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Current time:0:00Total duration:19:50

Visualizations of left nullspace and rowspace

Video transcript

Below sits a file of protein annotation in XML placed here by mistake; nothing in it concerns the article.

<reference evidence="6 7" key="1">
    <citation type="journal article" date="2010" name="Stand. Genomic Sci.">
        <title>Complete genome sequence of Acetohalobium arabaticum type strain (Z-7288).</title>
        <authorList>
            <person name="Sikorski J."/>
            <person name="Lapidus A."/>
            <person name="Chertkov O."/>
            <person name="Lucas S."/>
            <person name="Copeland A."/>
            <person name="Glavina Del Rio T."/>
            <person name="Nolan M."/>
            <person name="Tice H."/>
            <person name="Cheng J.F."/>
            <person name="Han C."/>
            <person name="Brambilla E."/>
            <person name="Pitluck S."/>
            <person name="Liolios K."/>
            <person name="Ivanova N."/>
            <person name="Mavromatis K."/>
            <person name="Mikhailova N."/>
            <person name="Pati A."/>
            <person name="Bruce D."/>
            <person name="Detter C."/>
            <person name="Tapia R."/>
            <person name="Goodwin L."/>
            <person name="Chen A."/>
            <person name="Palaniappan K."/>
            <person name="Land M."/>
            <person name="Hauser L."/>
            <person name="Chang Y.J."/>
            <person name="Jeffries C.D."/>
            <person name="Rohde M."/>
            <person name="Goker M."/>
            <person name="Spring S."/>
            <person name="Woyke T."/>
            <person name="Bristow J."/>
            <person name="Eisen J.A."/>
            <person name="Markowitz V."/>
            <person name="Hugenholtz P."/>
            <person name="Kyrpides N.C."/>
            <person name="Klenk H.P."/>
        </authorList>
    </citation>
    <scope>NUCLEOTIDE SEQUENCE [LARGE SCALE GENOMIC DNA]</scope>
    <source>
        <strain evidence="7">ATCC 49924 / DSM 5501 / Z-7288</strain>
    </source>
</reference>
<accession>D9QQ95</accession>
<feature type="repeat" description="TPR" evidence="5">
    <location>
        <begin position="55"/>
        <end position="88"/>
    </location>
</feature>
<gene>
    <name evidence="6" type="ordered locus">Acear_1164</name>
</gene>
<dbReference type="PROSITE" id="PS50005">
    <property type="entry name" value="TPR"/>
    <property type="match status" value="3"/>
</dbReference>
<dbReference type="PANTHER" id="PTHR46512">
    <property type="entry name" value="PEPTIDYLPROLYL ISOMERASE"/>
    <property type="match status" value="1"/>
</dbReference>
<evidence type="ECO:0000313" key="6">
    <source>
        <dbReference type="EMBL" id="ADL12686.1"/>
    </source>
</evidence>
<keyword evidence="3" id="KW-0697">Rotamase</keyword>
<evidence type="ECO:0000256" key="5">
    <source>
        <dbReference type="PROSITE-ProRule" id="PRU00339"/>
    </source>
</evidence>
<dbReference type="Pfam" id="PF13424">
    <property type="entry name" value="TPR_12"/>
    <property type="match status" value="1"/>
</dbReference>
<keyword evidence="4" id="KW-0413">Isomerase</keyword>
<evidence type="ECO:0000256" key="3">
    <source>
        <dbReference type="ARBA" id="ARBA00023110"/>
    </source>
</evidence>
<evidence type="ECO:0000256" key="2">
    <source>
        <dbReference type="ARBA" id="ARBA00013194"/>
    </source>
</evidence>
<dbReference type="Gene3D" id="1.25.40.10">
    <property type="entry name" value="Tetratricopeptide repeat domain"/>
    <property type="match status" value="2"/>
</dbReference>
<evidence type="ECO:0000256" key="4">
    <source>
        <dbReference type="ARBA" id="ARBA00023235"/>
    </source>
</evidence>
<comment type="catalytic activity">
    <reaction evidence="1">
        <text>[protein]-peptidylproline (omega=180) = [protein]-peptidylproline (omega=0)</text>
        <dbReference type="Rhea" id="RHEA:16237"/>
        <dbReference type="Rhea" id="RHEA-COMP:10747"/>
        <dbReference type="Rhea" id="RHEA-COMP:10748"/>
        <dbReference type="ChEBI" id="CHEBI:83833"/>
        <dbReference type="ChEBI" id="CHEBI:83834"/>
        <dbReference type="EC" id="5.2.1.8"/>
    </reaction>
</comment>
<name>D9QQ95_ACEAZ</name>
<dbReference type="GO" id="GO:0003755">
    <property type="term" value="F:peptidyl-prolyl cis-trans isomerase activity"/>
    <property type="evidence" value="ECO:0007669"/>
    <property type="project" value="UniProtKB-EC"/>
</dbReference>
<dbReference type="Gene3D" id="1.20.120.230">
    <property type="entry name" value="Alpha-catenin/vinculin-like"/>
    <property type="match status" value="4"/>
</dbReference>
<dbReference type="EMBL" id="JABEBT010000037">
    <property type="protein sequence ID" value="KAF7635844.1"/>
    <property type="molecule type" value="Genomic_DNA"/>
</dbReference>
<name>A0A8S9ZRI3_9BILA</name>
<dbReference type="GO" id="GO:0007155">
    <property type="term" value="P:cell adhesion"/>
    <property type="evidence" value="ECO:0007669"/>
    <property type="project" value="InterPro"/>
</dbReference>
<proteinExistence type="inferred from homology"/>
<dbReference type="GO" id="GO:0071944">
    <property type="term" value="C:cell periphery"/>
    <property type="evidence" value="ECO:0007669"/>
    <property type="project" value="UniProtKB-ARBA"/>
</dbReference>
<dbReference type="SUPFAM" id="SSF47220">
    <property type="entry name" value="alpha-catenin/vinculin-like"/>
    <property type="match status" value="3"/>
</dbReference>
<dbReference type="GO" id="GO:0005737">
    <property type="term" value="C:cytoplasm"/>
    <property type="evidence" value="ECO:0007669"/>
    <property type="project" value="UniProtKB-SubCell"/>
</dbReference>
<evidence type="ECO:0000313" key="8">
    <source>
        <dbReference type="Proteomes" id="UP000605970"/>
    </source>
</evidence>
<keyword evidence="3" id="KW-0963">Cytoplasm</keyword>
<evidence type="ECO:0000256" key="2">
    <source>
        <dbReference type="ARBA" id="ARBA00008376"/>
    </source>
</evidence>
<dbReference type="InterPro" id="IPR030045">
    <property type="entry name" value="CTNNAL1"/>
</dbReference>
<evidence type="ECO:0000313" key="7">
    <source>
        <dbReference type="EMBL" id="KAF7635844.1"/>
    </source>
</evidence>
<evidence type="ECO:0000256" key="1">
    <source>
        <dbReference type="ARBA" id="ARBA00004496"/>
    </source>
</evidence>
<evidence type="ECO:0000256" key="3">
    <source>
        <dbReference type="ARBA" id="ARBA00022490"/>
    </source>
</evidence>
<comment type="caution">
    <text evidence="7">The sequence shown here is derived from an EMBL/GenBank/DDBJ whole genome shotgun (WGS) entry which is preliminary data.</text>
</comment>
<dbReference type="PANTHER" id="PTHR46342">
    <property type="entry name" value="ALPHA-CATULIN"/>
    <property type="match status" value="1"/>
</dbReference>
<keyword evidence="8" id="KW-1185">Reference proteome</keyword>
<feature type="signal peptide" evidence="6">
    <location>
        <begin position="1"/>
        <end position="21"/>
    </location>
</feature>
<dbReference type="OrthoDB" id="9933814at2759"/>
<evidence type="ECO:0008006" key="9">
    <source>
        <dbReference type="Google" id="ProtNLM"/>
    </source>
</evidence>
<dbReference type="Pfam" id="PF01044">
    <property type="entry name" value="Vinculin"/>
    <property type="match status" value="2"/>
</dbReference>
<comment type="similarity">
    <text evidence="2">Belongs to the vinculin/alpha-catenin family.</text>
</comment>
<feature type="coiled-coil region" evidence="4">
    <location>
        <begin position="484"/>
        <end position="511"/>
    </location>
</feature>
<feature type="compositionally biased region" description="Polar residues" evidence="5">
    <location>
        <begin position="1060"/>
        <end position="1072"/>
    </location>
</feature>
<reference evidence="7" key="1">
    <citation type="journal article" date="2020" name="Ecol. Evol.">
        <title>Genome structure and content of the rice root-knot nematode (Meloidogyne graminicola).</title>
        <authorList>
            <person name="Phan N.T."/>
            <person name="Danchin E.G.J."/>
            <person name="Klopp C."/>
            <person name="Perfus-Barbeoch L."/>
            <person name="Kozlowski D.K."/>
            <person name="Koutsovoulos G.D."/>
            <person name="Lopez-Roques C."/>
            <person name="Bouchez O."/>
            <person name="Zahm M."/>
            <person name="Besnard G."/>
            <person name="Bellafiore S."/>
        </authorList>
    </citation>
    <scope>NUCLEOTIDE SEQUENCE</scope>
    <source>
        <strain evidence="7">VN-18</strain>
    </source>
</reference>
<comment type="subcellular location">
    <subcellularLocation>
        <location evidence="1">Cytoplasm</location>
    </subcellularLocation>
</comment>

in the last video I had this 2x3 matrix a right here and we figured out all of the subspaces that are associated with this matrix we figured out its null space its column space we figured out the null space and column space of its transpose which you can also call the left null space and the row space or what's essentially the space spanned by a's rows but let's write it all in one place because i realize it got a little disjointed and see if we can visualize what all of these look like especially relative to each other so let me copy and paste my original matrix no copy and then let me scroll down here and paste it over here and it pastes let me see if I can find our key takeaways from from the last video so our column space right here of a was this thing right here let me write this this was our column space it was the span of the r2 vector 2 4 we copy that copy that bring it down paste this was our column space let me write that this is the column space of a was equal to that right there and now what other things do we know we know what the well we know that the left null space was a span of two one let me write that so our left null space or the null space of our transpose either way it was equal to the span of the r2 vector 2 1 2 1 just like that and then what was our null space our null space we figured it out in the last video here it is it's the span of these two our three vectors we copy and paste that so that's edit copy let me go down here let me paste it so that was our null space right there and then finally what was our row space what was our row space or the column space of our transpose the column space of our transpose so the column space of our transpose was the span of this r3 vector right there so this one right here and so let me copy and paste it copy and scroll down and we can paste it just like that and just like that okay let's see if we can visualize this now now that we have them all in one place so first of all if we imagine a transformation if we imagine a transformation X that is equal to a times X our transformation is going to be a mapping from what X would be a member of r3 so r3 would be our domain so it would be a mapping from r3 and then it would be a mapping to r2 because we have two rows here right you multiply a 2x3 vector a 2 by 3 matrix times a 3 by 1 times a 3 by 1 vector and you're going to get a 2 by 1 vector so it's going to be a mapping to r2 so that's our codomain so let's draw our domains and our Co domains so you have I'll just write them very generally right here so you can imagine r3 is our domain domain and then our codomain is going to be our 2 it's going to be our two just like that Co domain and our T is a mapping or you could even imagine a is a mapping between any vector there and any vector there when you multiply them now what is our column space of a our column space of a is the span of the vector 2 minus 4 it's an R 2 vector this is a subspace this is a subspace of R 2 we could write this let me write this so our column space of a these are just all of the vectors that are spanned by this we figured out that these guys are just multiples of this first guy or we could have done it the other way week I said this guy's mult this guy and that guy are multiples of that guy either way but the is just one of these vectors we just have to have one of these vectors and so it was equal to this right here so the column space is a subset of r2 and what else is a subset of r2 well our left null space our left null space is also a subset of r2 our left null space is also a subset of r2 so let's graph them actually so I won't be too exact but you can imagine let's see if you if if we have if we draw the vector 2 4 let me draw some axes here let me scroll down a little bit so if you have some vector let me draw am I do this as neatly as possible so my vertical axis that is my horizontal axis and then what does the span what does the span of our column space look like what does the span of our column space look like so you draw the vector 2 minus 4 so you're going to go out 1 2 and then you're going to go down 1 2 3 4 so that's what that vector looks like that's what that vector looks like and the span of this vector is essentially all of the multiples of this vector we you know you could say linear combinations of it but there's a you're taking a combination of just one vector so it's going to be all the multiples of this vector so if I were to graph it it was just it would just be a line it would just be a line that is specified by all of the linear combinations of that vector right there this right here this right here is a graphical representation of the column space of a now let's look at the left null space of a or you could imagine the null space of the transpose they are the same thing you saw why in the last video what does this look like so the left null space is a span of 2 1 so if you graph 2 and then you go up 1 is the graph of 2 1 it looks like this let me do it in a different color so that's what the vector looks like the vector looks like that but of course we want the span of that vector so it's going to be all of the combinations or all of the in all you can do when you combine one vector is just multiply by a bunch of scaler so it's going to be all of the scalar multiples of that vector so let me draw it like that it's going to be like that and the first thing you might notice let me write this this is our left null space of a or the null space of our transpose this is equal to the left null space null space of a this is equal to the left null space of a and actually since we're writing we wrote this in terms of a transpose it's the null space of a transpose which is the left null space of a let's write the column space of a also in terms of a transpose this is equal to the row space row space of a transpose of a transpose right if you're looking at the columns of a everything it spans the columns of a are the same things as the rows of a transpose but the first thing that you see when I just at least visually drew it like this is that these two spaces look to be orthogonal to each other you know it looks like I drew it an r2 it looks like there's a 90-degree angle there and if we wanted to verify it all we have to do is take the dot product well any vector any vector in any vector that is in all in our column space so any vector you know you could pick an arbitrary vector and that's in our column space it's going to be equal to C times 2 minus 4 so let me write that down so any vector here so if V is a member let me I want to I want this stuff up here I'll scroll down a little bit so if V let's say V 1 is a member of our column space is our column space and that means that V 1 is going to be equal to some scalar multiple x times the spanning vector of our column space so some scalar multiple of this so we could say it's equal to c1 times 2 minus 4 that's some member of our column space now if we want some member of our null of our left null space right let's write it here so let's say that V 2 is some member of our left null space V 2 is some member of our left null space or the null face of the transpose now what does that mean that means v2 is going to be equal to some scalar multiple of the spanning vector of our left null space of two one of two one so any vector that's in our column space can be represented this way any vector in our left null space can be represented this way now what happens if you take the dot product of these two characters so let me do it down here I want to save some space for what we're going to do in r3 but let me take the dot product of these two characters so v1 dot v2 is equal to now arbitrarily switch colors c1 times 2 minus 4 dot C 2 times 2 1 and then the scalars we've seen this before you can just you can just say that this is the same thing as C 1 C 2 times the dot product of 2 minus 4.2 1 and then what is this equal to this is going to be equal to C 1 C 2 times 2 times 2 is 4 and then plus minus 4 times 1 minus 4 well this is going to be equal to 0 so this whole expression is going to be equal to 0 and this was for any two vectors that are members of our column space in our left null space they are orthogonal to each other so every member of our column space is going to be orthogonal to every member of our left null space or every member of the null space of our transpose and that was the case in this example it actually turns out this is going to be all this is always going to be the case that your column space of a matrix its orthogonal complement is the left null space or the null space of its transpose I'll prove that probably in the next video either the next video or the video after that but you can see it visually for this example now let's draw the other tube let's draw the other two characters that we're dealing with here so we have our we have our null space which is a span of these two vectors in r3 it's a little bit more difficult to draw it these two vectors in r3 right there but what is the span of two vectors in r3 all of the linear combinations of two vectors in r3 is going to be a plane in r3 so I'll draw it in just very general terms right here if we draw it in just very general terms and let me see so let's say it's a plane in r3 it's a plane in r3 that looks like that maybe I'll fill in the plane a little bit give you some sense of what it looks like this is this is the null space of a it's spanned by these two vectors you could imagine these two vectors look something like I'm drawing it very general but if you take any linear combinations of these two guys you're going to get stuff any vector that's along this plane that goes infinite directions and of course the origin will be in these all of these are valid subspaces now what does what does the row space what does the row space of a look like or you could say the column space of a transpose well it's all of its the span of this vector in r3 but let's let me show you something well let's just see something interesting about this vector in r3 how does it relate to these two vectors well you may not see it immediately although if you kind of look at it closely it might pop out at you that this guy is orthogonal to both of these guys notice if you take the dot product of two minus one minus three and you dotted it with one half one zero what are you going to get you're going to get 2 times 1/2 which is 1 plus minus 1 times 1 which is minus 1 plus minus 3 times zero which is zero so that's when I dotted that guy with that guy right there and then when I take the dot of this guy with that guy what do you get you get three halves zero and one dotted with let me scroll down a little bit don't want to write too small dotted with dotted with one dotted with two minus one minus three in the column so the row space of a I wrote the spanning vector there spanning vector there this time I probably shouldn't switch the order but here I'm dotting it with this guy and then here I'm dotting it with this guy right there so if you take it three has at times 2 is equal to 3 plus 0 times minus 1 is 0 plus 1 times minus 3 is minus 3 so it's equal to 0 so the fact that this guy is orthogonal to both of that both of these spanning vectors it also means that it's orthogonal to any linear combination of those guys maybe it might be useful for you to you see that so let's say that let's take some member of our let's take some member of our null space so some member of our null space so let's say that V 3 let's say the vector V 3 is a member of our null space is a member of our null space that means it's a linear combination to the linear combination of that guy and that guy those are the two spanning vectors I had written it up here these are our two spanning vectors but I need the space down here so let me scroll down a little bit these are the two spanning vectors so that means that V 3 can be written as some linear combination of these two guys that I squared off in pink so we could let me just write it as maybe a times a times 3 halves 0 1 plus B times 2 B times 1 half 1 0 now what happens if I take the dot product of v3 if I take the dot product with v3 and i dot it with any member with any member of my row space right here so any member of my row space is going to be a multiple is going to be a multiple of this guy right here that is a spanning vector of my row space so let me actually create that so let me say that V 4 V 4 is a member of my row space which is the column space of the transpose of a and that means that V 4 is equal to let's say some some scaling vectorize you see don't see a lot let me use D let's say it's d times my spanning vector d times 2 minus 1 3 so what is V 3 which is just any member of my null space any member of my null space dotted with V 4 which is any member any member of my row space so what is this going to be equal to this is going to be equal to it's going to be equal to this guy so let me write it like this a times three-halves 0 1 plus b times 1 half 1 0 dotted with dotted with this guy dot d times 2 minus 1 3 and what is this going to be equal to well we know all of the properties of vector dot products we can distribute it and then take the scalars out so this is going to be equal to I'll skip a few steps here but it's going to be equal to a d times the dot product of three-halves 0 1 dot 2 minus 1 3 just distribute it out to here plus BD plus BD times the dot product of 1 half 1 0 dotted with 2 minus 1 3 this is a dot product I just distributed this term on these two terms right here and we already know what these dot products are equal to we did it right here this dot product right here is that dot product I just switched the order so this is equal to 0 and this dot product is that dot product so this is also equal to 0 so you take any member you take any member of your row space and you dot it with any member of your null space and you're going to get you're going to get 0 or any member of your row space is orthogonal to any member of your null space and I did all of that to help our visualization so we just saw that any member of our row space which is the span of this vector is orthogonal to any member of our any member of our null space so my row space which is just going to be a line in r3 because it's just a multiple of a vector is going to look like this it's going to look like this it's going to be a line and then it's going to maybe go behind it you can't see it there it's going look like that but it's going to be orthogonal so let me draw it like so this pink line right here in r3 that is our row space row space of a which is equal to the column space of a transpose because the rows of a are the same thing as columns of a transpose and the row space is just the space spanned by your row vectors and then this is the null space of a this is the null space of a which is a plane it's spanned by two vectors in r3 or we could also call that we could also call that the left null space left null space of a transpose and I never used this term in the last video but it's symmetric right if the null space of a transpose is the left null space of a then the null space of a is the left null space of a transpose which is an interesting interesting takeaway notice the you have here the row space of a the row space of a is orthogonal to the null space of a and here you have the row space of a transpose is orthogonal to the null space of a transpose or you could say the left null space of a is orthogonal to the column space of a or you could say the left null space of a transpose is orthogonal to the column space of a transpose so these are just very interesting takeaways in general but this is shows you an end just like I said here that look these happen to be orthogonal these also happen to be orthogonal this isn't just some strange coincidence in the next video or two I'll show you that these are actually that this base this pink space is the orthogonal complement of the null space right here which means every vector in that is orthogonal to it represents all of the vectors that are orthogonal to the null space and these two guys are orthogonal complements to each other they each represent all of the vectors that are orthogonal to the other guy in their respective spaces